Rays Find Triple-A Depth and More in Wilson Betemit

By Robbie Knopf

Wilson Betemit has had his moments as a major league player. In 2006, he slammed 18 home runs between the Atlanta Braves and Los Angeles Dodgers and another for the Dodgers in the ALDS. Then five years later, he mashed to a .296/.346/.529 line (133 OPS+) in 133 plate appearances after being traded to the Detroit Tigers to help them run away with the AL Central. For his career, Betemit has been a solid hitter, managing a .267/.332/.442 line (104 OPS+) including a .279/.347/.472 line against right-handed pitching. He has never topped 375 plate appearances, but he has slammed double-digit homers four times and has proved his value as a platoon player capable of playing third base, first base, and left field. Wilson Betemit isn’t perfect, but he has proven himself as a solid option big league teams can resort to. To have a player like that at Triple-A would be a real coup, and that is what the Rays are looking at after signing Betemit to a minor league deal.

Betemit’s career is in a rough situation. He missed nearly all of 2013 after spraining his PCL in his right knee, and he was not a good enough player for teams to give him the benefit of the doubt and offer him a starting job. Betemit will try to make the Rays out of spring training, but the chances are that he will not make the cut. Maybe then he will be able to opt out to pursue another opportunity–but with teams unsure about his knee, Betemit’s best decision could be to head to Triple-A for a time. The Rays would love to have him. Most players stuck at Triple-A have their flaws. Jason Bourgeois and Rich Thompson didn’t have enough power, and Ryan Roberts and Mike Fontenot did do nothing beyond hitting lefty pitching. Betemit does as well, but his combination of skills give him enough to be a strong bench player. If the Rays face an injury and Betemit proves himself healthy, the Rays could feel confident resorting to him. If Betemit does not come back 100%, it would be unfortunate for him but the Rays might be able to keep him at Triple-A the entire season.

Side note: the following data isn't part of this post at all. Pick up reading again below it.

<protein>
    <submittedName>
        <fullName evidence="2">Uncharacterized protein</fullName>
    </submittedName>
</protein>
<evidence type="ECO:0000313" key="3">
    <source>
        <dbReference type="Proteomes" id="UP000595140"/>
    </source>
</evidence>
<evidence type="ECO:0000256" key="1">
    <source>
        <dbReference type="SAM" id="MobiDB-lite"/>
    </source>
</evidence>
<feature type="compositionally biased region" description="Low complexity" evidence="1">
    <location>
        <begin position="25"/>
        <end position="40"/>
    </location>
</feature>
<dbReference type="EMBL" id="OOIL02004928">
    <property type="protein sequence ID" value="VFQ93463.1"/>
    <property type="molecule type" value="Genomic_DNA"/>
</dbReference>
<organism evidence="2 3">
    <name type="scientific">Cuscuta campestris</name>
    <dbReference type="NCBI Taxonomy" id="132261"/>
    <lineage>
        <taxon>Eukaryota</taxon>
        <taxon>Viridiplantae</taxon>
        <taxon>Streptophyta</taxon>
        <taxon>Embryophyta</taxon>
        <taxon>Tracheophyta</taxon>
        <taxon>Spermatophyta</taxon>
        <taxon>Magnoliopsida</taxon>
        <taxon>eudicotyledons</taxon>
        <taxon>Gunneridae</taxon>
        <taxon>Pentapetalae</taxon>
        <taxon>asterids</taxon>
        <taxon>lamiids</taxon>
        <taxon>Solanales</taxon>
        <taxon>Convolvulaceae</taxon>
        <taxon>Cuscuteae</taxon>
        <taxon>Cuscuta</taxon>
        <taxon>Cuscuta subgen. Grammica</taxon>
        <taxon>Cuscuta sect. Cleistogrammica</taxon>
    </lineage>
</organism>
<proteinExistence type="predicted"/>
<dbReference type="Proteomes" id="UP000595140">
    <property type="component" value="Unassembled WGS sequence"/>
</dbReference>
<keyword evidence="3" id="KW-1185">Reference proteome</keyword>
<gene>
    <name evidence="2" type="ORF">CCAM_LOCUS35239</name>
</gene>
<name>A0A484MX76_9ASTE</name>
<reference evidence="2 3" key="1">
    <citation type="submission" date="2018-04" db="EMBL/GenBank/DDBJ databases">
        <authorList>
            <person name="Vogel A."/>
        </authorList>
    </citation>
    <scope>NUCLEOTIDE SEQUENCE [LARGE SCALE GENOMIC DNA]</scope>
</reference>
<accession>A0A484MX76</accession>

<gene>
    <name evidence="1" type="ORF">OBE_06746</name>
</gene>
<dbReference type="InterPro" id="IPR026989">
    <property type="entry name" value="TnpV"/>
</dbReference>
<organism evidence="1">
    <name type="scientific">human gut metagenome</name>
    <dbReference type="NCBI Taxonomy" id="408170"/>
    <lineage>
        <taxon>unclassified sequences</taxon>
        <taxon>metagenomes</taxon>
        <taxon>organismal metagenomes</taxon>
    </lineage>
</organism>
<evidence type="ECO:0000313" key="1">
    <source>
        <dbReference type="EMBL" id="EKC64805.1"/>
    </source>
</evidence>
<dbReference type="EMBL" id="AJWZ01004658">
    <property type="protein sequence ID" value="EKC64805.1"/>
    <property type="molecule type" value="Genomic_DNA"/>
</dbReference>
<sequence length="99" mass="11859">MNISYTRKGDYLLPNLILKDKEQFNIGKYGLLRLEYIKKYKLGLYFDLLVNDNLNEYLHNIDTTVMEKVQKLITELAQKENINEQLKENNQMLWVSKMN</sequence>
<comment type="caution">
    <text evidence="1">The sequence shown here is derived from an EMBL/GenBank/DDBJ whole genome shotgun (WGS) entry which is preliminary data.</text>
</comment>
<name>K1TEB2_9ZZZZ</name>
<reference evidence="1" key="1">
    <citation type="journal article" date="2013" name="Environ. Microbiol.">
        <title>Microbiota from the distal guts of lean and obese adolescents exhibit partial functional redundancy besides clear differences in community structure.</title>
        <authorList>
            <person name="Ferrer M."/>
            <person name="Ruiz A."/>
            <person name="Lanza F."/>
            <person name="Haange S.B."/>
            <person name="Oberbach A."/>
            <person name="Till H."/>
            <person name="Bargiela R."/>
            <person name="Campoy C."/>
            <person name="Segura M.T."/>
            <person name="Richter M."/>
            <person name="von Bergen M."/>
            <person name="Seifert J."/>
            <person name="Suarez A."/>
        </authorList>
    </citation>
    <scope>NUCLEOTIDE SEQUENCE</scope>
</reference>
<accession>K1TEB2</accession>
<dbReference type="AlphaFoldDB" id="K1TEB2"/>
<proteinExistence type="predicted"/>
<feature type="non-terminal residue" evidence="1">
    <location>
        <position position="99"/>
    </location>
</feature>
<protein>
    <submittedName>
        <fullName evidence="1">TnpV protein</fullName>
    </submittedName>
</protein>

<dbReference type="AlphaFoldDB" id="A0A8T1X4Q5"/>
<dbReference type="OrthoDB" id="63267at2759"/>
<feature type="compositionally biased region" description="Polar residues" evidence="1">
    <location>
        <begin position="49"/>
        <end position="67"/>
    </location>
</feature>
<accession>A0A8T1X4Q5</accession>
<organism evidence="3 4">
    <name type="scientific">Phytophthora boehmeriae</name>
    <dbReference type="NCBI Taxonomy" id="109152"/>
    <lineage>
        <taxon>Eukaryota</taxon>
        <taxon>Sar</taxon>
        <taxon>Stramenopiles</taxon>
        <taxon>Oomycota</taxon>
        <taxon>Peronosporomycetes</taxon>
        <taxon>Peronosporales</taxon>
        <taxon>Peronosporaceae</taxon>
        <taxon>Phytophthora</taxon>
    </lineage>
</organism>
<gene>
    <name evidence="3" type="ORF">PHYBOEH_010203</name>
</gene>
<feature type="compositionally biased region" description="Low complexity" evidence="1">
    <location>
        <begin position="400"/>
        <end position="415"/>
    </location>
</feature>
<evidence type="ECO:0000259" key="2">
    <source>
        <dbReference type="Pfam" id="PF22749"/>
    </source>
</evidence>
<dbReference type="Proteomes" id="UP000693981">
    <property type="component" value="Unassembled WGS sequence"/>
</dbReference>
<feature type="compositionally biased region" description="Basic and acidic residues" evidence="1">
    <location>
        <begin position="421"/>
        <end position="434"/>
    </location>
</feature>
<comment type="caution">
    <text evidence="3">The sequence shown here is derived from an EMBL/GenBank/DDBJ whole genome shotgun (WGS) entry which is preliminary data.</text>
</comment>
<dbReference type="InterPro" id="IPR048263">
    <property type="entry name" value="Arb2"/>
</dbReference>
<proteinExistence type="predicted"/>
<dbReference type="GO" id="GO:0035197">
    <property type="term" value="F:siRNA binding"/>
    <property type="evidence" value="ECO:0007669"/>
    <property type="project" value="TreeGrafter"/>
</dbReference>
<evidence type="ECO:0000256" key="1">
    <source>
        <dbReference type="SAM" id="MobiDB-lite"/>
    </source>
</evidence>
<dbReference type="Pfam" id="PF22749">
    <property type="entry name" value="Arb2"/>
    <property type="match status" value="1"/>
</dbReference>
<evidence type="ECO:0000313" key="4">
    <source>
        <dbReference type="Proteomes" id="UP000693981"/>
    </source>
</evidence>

Betemit’s struggles with lefty pitching (even as a switch-hitter) do not make him a great fit on the Rays’ current roster. The Rays already have David DeJesus and Matt Joyce who are weak against lefties, and they will look to fill out their bench with primarily right-handed hitters to compensate. The Rays already have players at all of Betemit’s positions to play against right-handers: Evan Longoria at third, James Loney at first, DeJesus in left, and Joyce at DH. Where would Betemit even play? There would have to be an injury to one of them for the Rays to give him an opportunity. But that is always a possibility, and it would not be the worst thing if Betemit proves himself ready and the Rays do not have a spot for him. How often to you get to sign a player to a minor league deal and potentially trade him for a prospect? Wilson Betemit carries value for the Rays whether as Triple-A depth, a big league option, or a trade chip. Minor league signings do not get better than that.